McKINNEY — They're back in McKinney after what was one of the best weekends ever.
"Next to the day I married Shannon, it was the best day of my life," said Clay Underwood, with his arm around his wife. She shook her head in agreement.
"It was just magical," she said.
And it was uplifting. And invigorating.
"I don't even know how I didn't find out about this, that's what's so crazy!" Shannon said, shaking her head.
Her hair, so much shorter than the day she got married, is the only clue that something might be wrong. Shannon Underwood, 34, is battling for her life, and her husband is right beside her.
Shannon has Hodgkins lymphoma. It is cancer. And even after a transplant of her own stem cells and a bone marrow transplant from her sister, the cancer is back for the fourth time in three years.
The bad news came in July.
They had been talking about taking a trip to their alma mater, Texas A&M, just to tailgate. They didn't have tickets, but they wanted to be a part of the game day atmosphere, thinking it might be good therapy.
Clay graduated from A&M in 1997 and Shannon in 2001. They didn't meet until both had moved back to the Dallas area after college. He noticed her Aggie ring in a restaurant and they struck up a conversation.
Shannon underwent a chemo treatment a couple of weeks ago, but regained enough strength to make the road trip to College Station. All she wanted to do was tailgate at the Alabama game, possibly the biggest in school history.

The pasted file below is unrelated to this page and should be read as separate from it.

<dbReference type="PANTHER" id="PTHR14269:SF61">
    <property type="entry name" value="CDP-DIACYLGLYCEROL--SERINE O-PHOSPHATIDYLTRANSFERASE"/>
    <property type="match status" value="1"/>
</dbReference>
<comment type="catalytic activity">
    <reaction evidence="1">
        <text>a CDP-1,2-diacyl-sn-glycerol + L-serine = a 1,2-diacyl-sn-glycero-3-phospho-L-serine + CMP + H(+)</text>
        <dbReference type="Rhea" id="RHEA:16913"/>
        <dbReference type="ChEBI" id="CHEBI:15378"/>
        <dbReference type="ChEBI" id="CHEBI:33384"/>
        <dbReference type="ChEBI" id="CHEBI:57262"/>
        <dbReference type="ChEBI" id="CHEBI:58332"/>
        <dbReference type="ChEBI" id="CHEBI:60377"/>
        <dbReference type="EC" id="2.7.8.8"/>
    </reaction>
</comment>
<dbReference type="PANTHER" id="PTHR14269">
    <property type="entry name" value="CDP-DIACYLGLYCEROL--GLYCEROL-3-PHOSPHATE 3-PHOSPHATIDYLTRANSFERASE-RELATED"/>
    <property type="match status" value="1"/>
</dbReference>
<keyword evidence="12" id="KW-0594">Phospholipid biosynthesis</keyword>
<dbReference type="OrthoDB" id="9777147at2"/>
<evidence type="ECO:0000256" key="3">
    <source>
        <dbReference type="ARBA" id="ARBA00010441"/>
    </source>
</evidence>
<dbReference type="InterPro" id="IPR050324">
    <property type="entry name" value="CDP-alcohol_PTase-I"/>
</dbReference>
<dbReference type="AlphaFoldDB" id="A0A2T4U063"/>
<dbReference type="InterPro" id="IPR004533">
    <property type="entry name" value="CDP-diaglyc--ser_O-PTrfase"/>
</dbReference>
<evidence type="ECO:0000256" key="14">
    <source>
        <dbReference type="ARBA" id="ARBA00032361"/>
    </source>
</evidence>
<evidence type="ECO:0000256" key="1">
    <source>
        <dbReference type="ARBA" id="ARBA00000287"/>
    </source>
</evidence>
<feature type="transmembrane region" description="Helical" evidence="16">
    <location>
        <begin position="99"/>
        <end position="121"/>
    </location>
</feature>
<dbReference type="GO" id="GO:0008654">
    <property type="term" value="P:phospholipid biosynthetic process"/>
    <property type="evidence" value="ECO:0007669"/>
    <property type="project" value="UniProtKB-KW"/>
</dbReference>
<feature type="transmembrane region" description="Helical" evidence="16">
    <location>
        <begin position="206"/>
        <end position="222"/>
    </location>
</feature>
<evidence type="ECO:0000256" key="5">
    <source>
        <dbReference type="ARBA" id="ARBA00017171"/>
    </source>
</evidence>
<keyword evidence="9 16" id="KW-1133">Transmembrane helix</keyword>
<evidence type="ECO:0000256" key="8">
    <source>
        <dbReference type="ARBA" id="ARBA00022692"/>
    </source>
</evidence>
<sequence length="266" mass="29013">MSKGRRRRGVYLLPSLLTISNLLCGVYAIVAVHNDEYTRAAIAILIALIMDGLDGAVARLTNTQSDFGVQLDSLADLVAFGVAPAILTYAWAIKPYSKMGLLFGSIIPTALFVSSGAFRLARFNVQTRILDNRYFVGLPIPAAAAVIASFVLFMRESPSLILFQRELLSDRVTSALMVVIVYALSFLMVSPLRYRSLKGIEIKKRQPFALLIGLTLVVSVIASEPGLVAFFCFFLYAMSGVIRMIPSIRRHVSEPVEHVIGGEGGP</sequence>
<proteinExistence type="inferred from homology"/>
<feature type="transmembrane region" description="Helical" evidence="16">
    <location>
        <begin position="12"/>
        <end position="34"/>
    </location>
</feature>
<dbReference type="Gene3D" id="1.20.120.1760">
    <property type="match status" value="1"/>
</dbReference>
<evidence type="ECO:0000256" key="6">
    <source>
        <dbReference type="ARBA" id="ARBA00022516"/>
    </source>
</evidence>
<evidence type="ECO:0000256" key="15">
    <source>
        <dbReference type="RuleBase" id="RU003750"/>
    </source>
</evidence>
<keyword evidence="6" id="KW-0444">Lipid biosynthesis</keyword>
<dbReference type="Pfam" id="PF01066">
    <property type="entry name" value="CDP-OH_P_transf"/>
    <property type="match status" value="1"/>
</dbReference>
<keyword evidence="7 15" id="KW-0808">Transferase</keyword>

"I didn't care if I was sitting in a parking lot or in a restaurant somewhere, I just needed to be a part of it," she said. "Life is now; you live every single moment to the fullest you possibly can. For me, it fills my heart with joy to be in my favorite college town in the entire nation. It's where most of my memories, the best memories of my life are — in College Station."
Those memories are even better now, thanks to a single post on a Aggie alumni website.
One of Clay's friends, Scott Harris, asked where Shannon and Clay should tailgate. Then fellow Aggie Randy Taylor, a stranger to the Underwoods, saw the post and started drumming up interest.
Soon, Aggies did what Aggies do.
At the tailgate, Shannon was pulled aside, and was startled when a crowd gathered around her and people had their cell phones out to take pictures and video. Then she was almost speechless when Taylor presented them with tickets, sideline passes, a shopping spree, dinner, and a huge check.
Mostly Aggies, but people from universities across Texas and the U.S. made donations.
Within hours, $12,000 had come in, and the total is still rising.
And it couldn't have come at a better time.
Because of the cancer, Shannon recently had to resign from her position as a French teacher in the Carrollton-Farmers Branch school district.
"They don't have a clue how much they've really helped us," Shannon said. "This really is what '12th Man' is — holding up a fellow Aggie when they can't hold themselves. Aggies take care of their own, they really do."
The Underwoods call the people behind this effort their angels.
"For eight to 10 hours, we didn't think about cancer," Clay said.
They're thinking about it again now, but maybe in a different way. Doctors tell Shannon she has a 30 percent chance of surviving this. But she's keeping the faith that Aggies recently restored.
"I can't give up," she said. "There are too many people fighting on my behalf. They really helped me in the mental fight."